Personal tools
Questions?

434.924.3627

Document Actions
Navigation
 

Iliac Aneurysm

An iliac aneurysm is bulging and weakness in the wall of the iliac artery, a group of arteries located in the pelvis. An iliac aneurysm can burst, which can cause life-threatening uncontrolled bleeding.

condition

Definition

An iliac aneurysm is bulging and weakness in the wall of the iliac artery, a group of arteries located in the pelvis. An iliac aneurysm can burst, which can cause life-threatening uncontrolled bleeding.

Iliac Aneurysm - Normal

Causes

  • Atherosclerosis (hardening of the arteries)
  • Infections
  • Trauma from hip or lower-back surgery

Risk

  • Iliac AneurysmBeing older than 60
  • Being a man
  • High cholesterol
  • High blood pressure
  • Smoking
  • Genetic disorders

Symptoms

If you have an iliac aneurysm, you may have no symptoms. Symptoms include:

  • Back pain
  • Lower abdominal pain
  • Groin pain
diagnosis

Diagnosis

  • Computed Tomography (CT) scan: X-ray views of the aortic artery are taken to determine if there are any aneurysms.
  • Magnetic resonance imaging (MRI) scan: Radio waves and magnetic fields are used to show areas where an aneurysm may be present.
  • Angiography: A dye is inserted into the arteries through a catheter, then an X-ray is taken to show how blood flows through the arteries and whether any aneurysms are present. UVA's angiography/interventional radiology suites are equipped with technology that allows for 3-D images of aneurysms to help determine the best plan of treatment.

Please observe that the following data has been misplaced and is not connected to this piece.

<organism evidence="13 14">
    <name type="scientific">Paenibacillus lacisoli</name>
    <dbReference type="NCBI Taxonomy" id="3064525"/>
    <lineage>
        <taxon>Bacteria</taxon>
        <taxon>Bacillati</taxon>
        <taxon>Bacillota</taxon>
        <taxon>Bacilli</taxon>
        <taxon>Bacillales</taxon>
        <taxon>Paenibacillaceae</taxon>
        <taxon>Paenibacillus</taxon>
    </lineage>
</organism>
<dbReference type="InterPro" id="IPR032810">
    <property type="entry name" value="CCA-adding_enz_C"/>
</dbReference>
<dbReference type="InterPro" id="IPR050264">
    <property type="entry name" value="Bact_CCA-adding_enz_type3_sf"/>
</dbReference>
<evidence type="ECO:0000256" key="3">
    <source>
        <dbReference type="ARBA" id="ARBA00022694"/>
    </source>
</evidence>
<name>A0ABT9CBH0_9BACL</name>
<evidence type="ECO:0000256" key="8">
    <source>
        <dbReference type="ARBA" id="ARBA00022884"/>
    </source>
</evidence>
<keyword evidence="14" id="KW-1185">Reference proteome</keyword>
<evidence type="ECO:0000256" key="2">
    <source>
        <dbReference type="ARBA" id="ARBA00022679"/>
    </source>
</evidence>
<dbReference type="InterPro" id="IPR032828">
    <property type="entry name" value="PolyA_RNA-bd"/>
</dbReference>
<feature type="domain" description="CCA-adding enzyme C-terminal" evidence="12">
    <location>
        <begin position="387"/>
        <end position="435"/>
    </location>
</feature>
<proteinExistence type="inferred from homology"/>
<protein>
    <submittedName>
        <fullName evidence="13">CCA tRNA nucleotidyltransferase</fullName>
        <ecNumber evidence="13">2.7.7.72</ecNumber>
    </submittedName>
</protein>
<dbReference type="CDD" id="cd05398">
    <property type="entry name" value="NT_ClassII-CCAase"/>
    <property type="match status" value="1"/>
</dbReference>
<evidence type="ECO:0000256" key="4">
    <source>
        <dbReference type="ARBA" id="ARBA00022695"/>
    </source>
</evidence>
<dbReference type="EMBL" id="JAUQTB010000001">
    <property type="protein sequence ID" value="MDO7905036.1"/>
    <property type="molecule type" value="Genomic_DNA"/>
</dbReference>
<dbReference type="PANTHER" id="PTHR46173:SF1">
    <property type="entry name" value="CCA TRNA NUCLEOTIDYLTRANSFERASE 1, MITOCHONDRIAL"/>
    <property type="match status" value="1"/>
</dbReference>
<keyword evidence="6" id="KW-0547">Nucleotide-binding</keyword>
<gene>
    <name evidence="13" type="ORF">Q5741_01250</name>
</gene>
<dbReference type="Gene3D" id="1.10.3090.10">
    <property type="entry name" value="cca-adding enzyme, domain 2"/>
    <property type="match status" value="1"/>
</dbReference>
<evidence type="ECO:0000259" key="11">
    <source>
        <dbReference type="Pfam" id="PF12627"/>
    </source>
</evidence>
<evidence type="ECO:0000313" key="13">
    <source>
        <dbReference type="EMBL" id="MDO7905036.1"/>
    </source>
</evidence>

treatment

Treatment

  • Close monitoring: A patient may undergo regular screenings to check the size and growth of the iliac aneurysm to determine if treatment is necessary.
  • Lifestyle changes: Steps such as quitting smoking, controlling diabetes and eating a low-fat diet to reduce cholesterol may help keep the aneurysm from growing.
  • Medication: A patient may receive medicine to reduce cholesterol or blood-pressure levels. Carefully controlling high blood pressure is an important part of the treatment.
  • Surgery: Surgeons may use a graft (a cylinder-like tube) to repair the aneurysm. In some cases, open surgery (requiring a larger incision in the chest) may be necessary to repair the aneurysm. UVA also uses minimally invasive endovascular techniques (only requiring a small incision in the groin) to repair iliac aneurysms.
Care for Your Child

If your child has to see a heart specialist, it’s important they visit a doctor who understands the needs of kids. 

At UVA, our doctors are experts in the special kind of care children need.

Learn more